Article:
There's one thing that I have been meaning to ask. While I was reading one of the parts on science, you talked of nitric acid being "azeltic acid". How did such a term arise?

Also, the bit about phlogiston theory remaining relevant was interesting, once again breaking our expectations.
Excellent update Thande, and thanks for the nod there.

Looking through, I think I can decipher that you've moved the 1931 Chinese floods to 1939, and of course the hurricane patterns are completely different. The Free City of New Orleans looks like a fun one for a few decades time, though I'm now trying to work out if the American troops were stationed in the ENA, on the metaphorical border (as in not directly bordering but nearby), or if that's a hint of further American territorial gains (which seems unlikely).

Also, that Combine naming system is crazy, though from that it's apparent that zones 7, 13 and 14 correspond to (part of) the Meridian East Indies, (Lower?) Peru and Chile respectively.

I'm also trying to work out if that 2004 Tsunami is the Boxing Day one from OTL 2004 or a manmade event that dwarfed it in scale.
I am surprised that Carolinian troops were available despite the low-level civil war in their country.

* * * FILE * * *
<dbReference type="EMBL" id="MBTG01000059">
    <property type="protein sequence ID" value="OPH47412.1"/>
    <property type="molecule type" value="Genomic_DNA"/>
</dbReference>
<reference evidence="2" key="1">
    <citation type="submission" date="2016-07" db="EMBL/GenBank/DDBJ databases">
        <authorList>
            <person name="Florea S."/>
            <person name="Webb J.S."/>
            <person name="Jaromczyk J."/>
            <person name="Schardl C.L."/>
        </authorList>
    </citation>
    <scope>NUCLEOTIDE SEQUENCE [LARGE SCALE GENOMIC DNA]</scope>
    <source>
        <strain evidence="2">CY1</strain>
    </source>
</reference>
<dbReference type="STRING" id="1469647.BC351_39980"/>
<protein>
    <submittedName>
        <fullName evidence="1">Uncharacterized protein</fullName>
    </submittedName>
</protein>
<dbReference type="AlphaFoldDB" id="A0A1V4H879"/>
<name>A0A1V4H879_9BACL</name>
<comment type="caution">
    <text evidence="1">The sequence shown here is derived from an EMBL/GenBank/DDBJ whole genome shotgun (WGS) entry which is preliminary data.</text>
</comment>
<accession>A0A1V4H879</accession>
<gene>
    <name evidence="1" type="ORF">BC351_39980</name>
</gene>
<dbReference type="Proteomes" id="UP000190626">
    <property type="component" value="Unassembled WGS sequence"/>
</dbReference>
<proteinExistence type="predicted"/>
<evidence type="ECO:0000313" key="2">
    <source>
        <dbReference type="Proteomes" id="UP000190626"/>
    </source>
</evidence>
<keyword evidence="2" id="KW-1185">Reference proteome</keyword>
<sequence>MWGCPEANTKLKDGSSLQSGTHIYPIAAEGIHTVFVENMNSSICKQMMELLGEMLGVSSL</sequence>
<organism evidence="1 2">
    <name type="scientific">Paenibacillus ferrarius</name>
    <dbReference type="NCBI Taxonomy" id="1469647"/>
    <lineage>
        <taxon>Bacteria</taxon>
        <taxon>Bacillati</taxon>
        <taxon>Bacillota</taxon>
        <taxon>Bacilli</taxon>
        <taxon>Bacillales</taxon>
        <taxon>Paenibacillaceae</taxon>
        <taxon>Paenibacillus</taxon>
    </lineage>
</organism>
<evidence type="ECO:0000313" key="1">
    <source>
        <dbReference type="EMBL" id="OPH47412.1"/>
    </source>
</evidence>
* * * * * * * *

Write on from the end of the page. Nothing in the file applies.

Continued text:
Does the Free City of Nouvelle-Orléans include all territory of French Louisiana?

So I'm guessing the Last War of Supremacy will be pretty bad.
No less than 38 nuclear weapons were used in that war.

The Societist system of un-naming is really alien, by the way - but then, I'm kind of surprised nobody's tried it in OTL.
It is no more alien than Thouret's reorganisation of Republican France into square départements based on lines of latitude and longitude and named after the Revolutionary calendar’s days.
Dwarfing? The numbers are in the same range as the Boxing Day tsunami.
But for the Indian Ocean not to be mentioned at all and the Pacific only, if it's not the Boxing Day Tsunami then either it didn't happen or it had a much smaller impact than OTL.
This work is extraordinary. I love all of the differences in this world, like a self-declared "Empire of North America" -was that inspired by all of those people who talk of the US being the "American Empire"?
I think that was because Frederick was based in America during the British War of Succession, but I don't know.